Monday, January 26, 2015

Extremely Early 2015 Tony Predictions: Part I

Given my unabashed enthusiasm for predicting the Tony Awards, last year I decided to take a midseason look at the likely nominees for the Big 12 categories (re: production and acting), and those posts ended up being some of the most popular in the blog's history. So I'm at it again this year, taking stock of all the shows that have already opened to see who has made a big enough impression to be remembered when the Tony Award nominations are announced on April 28th. As the Tonys historically favor spring shows, only the people and productions who have made incredibly strong critical and/or commercial showings can really be considered contenders at this point. So which productions do I think have done just that? Find out below!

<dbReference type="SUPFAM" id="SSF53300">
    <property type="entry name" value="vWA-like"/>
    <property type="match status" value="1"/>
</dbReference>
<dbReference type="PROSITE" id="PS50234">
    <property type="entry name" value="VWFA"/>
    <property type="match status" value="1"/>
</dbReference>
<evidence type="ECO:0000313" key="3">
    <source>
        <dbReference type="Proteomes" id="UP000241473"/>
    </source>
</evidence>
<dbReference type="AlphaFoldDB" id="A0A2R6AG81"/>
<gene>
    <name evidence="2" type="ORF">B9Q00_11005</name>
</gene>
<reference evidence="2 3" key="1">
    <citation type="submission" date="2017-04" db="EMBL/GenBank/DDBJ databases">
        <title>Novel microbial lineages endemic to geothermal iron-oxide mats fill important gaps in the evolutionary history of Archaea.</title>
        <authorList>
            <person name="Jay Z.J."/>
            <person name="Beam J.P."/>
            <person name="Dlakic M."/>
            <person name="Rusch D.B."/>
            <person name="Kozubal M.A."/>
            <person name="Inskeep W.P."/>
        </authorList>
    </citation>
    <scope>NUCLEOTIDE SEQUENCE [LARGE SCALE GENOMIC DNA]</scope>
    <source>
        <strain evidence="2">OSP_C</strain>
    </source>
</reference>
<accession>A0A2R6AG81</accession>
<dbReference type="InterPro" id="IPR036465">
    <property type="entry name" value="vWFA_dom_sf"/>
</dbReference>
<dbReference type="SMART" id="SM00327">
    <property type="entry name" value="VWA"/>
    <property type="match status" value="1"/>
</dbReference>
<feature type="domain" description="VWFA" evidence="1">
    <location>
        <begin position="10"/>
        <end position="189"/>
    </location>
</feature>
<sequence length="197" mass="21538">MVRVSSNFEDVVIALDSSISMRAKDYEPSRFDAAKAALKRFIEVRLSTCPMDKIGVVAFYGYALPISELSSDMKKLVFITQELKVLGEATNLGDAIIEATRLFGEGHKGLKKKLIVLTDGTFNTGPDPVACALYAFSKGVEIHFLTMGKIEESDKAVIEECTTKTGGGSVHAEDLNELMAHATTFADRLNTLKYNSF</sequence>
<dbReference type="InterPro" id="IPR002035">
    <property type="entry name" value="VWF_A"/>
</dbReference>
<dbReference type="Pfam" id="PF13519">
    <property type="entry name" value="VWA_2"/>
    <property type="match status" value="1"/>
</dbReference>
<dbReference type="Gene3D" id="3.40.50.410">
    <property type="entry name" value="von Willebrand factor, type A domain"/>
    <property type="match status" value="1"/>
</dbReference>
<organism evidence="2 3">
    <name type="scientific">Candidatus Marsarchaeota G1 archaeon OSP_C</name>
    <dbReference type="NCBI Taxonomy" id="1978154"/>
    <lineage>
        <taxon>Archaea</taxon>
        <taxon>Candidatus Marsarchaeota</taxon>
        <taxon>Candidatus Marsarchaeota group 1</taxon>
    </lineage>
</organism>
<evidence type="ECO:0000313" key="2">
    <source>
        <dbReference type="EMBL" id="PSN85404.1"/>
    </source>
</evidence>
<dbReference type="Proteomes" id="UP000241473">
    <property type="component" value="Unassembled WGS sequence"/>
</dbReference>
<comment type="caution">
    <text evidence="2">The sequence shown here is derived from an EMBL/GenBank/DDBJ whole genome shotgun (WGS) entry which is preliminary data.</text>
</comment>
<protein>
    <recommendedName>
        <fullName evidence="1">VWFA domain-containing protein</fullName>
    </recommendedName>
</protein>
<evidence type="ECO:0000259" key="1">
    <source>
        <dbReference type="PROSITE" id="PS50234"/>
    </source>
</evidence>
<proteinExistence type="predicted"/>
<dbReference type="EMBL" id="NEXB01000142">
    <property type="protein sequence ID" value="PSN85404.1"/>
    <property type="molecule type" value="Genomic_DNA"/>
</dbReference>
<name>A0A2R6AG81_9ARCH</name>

WARNING: Occasional snark and lots of speculation to follow.

Best Musical

Tony Danza and Rob McClure in the year's best new musical thus far, Jason Robert Brown's fun-filled Honeymoon in Vegas.